The majority of Israelis oppose granting Prime Minister Benjamin Netanyahu immunity over the corruption charges against him, Israeli newspaper Haaretz reported yesterday.
According to the poll conducted by Israel’s Channel 12 News, 51 per cent of the 500 respondents questioned said they oppose granting immunity to Netanyahu, 33 per cent supported it and 16 per cent said they do not know.
Among right-wing voters, 35 per cent oppose granting immunity and 47 per cent support it.
Last night, Israel’s Channel 13 reported that Netanyahu had decided to ask the Knesset to grant him immunity from prosecution, the Times of Israel reported.
He informed Knesset Speaker Yuli Edelstein in writing of his intention. In the letter, Netanyahu said he would be willing to face criminal prosecution, but only after he leaves office.
Last month Netanyahu became the first sitting prime minister to be indicted while in office when he was charged with bribery, fraud and breach of trust in three different cases.
In the first case known as 1000, which involves Israeli Hollywood producer Arnon Milchan, who was allegedly asked to purchase luxury items for Netanyahu and his wife, the prime minister was charged with a breach of public trust and fraud.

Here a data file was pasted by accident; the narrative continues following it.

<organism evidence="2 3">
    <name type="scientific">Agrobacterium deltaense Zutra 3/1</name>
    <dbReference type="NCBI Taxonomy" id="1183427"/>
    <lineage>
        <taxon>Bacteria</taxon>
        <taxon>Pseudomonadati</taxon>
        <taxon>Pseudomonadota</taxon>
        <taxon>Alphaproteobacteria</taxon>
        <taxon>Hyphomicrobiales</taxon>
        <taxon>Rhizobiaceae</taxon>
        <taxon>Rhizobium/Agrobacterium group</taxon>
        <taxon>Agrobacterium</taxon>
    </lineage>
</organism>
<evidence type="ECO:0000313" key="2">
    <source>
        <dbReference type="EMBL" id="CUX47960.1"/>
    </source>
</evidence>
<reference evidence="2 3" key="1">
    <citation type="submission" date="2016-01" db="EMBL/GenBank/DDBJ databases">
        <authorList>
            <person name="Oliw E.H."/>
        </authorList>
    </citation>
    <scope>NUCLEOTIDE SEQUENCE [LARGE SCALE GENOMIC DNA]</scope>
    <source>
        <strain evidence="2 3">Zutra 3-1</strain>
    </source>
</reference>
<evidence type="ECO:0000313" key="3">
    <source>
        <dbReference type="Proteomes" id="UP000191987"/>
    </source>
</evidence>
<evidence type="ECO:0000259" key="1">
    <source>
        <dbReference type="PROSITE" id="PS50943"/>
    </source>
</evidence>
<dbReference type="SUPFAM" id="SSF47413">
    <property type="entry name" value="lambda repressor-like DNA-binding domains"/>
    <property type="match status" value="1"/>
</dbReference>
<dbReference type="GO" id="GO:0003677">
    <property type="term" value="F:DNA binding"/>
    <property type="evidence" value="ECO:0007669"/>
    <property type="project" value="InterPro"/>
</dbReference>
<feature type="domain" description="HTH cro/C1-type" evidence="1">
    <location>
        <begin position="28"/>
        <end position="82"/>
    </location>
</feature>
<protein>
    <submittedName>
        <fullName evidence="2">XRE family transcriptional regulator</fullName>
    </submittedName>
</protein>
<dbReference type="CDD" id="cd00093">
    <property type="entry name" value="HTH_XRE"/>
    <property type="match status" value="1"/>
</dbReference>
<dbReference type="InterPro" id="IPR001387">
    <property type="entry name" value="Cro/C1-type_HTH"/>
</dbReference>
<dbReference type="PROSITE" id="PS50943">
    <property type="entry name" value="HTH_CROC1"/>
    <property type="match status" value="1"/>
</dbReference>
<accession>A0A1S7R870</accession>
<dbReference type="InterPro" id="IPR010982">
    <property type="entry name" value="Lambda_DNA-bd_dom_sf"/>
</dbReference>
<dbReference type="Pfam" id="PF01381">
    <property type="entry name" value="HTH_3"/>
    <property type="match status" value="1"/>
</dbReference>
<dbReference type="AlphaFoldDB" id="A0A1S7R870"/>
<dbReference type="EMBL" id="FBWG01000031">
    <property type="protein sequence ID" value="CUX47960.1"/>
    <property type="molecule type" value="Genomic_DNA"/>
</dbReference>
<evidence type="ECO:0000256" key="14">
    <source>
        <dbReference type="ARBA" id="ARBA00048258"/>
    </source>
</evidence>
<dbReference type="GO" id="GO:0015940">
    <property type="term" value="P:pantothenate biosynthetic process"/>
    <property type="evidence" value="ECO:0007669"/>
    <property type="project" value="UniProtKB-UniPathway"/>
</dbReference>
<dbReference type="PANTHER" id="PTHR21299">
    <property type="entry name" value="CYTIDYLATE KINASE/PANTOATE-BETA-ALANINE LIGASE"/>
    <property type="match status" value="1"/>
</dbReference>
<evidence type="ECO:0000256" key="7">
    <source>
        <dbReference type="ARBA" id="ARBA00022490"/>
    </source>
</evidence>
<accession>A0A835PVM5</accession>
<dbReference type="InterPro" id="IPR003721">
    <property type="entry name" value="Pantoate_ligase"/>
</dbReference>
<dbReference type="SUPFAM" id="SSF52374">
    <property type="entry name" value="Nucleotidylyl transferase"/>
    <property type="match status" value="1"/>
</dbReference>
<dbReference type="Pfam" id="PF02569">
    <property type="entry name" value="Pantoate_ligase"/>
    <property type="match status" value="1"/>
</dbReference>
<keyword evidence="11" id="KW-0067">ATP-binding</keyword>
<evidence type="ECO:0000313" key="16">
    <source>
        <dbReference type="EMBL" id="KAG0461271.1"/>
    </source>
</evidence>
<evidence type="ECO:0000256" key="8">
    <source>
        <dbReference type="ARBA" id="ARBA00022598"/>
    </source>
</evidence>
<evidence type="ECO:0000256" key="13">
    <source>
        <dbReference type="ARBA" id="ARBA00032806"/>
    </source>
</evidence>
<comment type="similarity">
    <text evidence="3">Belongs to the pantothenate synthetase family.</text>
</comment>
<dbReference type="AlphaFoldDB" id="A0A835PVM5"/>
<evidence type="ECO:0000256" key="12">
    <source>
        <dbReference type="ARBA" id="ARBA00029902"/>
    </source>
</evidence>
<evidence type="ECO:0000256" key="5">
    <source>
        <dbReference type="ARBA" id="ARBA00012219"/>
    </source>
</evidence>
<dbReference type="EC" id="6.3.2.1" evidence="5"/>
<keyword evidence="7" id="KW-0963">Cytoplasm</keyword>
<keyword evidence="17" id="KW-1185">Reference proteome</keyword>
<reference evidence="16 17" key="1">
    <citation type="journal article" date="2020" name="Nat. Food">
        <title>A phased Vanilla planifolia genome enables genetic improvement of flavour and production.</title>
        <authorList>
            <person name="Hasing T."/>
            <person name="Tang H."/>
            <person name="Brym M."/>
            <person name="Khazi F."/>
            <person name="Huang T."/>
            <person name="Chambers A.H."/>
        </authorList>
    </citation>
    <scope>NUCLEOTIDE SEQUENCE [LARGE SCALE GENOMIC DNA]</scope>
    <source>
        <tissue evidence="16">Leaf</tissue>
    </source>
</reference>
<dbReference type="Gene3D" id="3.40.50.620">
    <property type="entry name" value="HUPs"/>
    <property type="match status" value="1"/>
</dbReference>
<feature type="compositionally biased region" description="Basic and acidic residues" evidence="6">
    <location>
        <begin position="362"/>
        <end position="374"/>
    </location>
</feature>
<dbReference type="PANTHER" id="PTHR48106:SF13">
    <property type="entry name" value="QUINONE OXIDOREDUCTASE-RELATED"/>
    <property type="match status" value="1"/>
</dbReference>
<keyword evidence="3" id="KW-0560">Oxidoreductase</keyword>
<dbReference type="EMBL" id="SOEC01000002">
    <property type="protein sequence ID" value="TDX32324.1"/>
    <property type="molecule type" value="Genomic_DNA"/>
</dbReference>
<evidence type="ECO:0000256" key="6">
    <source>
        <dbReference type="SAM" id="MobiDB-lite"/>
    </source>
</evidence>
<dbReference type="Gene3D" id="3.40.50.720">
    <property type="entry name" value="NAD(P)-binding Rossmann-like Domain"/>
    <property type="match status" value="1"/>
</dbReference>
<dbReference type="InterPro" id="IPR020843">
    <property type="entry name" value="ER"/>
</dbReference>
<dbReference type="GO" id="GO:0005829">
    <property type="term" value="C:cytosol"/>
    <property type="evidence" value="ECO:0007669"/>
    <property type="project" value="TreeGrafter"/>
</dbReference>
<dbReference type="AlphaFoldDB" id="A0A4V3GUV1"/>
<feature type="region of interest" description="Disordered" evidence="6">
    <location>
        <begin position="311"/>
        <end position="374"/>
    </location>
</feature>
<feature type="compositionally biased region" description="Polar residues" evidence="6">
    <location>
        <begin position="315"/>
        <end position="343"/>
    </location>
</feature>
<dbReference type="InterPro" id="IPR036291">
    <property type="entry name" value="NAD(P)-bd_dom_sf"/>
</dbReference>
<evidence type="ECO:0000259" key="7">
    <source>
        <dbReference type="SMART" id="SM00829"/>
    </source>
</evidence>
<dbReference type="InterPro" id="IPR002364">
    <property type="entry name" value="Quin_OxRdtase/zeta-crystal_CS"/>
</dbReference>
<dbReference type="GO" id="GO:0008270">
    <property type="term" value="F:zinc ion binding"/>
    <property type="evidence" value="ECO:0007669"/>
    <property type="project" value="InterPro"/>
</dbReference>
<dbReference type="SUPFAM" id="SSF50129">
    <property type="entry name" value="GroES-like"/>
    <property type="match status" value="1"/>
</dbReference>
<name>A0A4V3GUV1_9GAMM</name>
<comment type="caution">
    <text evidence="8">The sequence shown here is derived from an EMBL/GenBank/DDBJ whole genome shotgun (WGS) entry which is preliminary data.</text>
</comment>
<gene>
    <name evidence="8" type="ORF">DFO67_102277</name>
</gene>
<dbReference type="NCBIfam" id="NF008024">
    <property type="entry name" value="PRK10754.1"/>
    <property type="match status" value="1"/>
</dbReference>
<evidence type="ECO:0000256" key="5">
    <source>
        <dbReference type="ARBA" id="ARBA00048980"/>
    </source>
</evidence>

In the second case, 2000, which relates to a deal for favourable media coverage with Arnon Mozes, publisher of prominent Hebrew-language daily, Yedioth Ahronoth, Netanyahu was charged with breach of public trust and fraud.
In the third case, 4000, Netanyahu was charged with bribery for awarding favours to Israel’s Bezeq Telecom Company in return for favourable coverage on the company’s news website.
In response, Netanyahu said: “This evening we are witnesses to an attempted government coup against the prime minister, using false allegations and stained investigations.”
“I respect the legal establishment in Israel, but you need to be blind to ignore that something wrong is happening against me from the police, prosecution,” he added.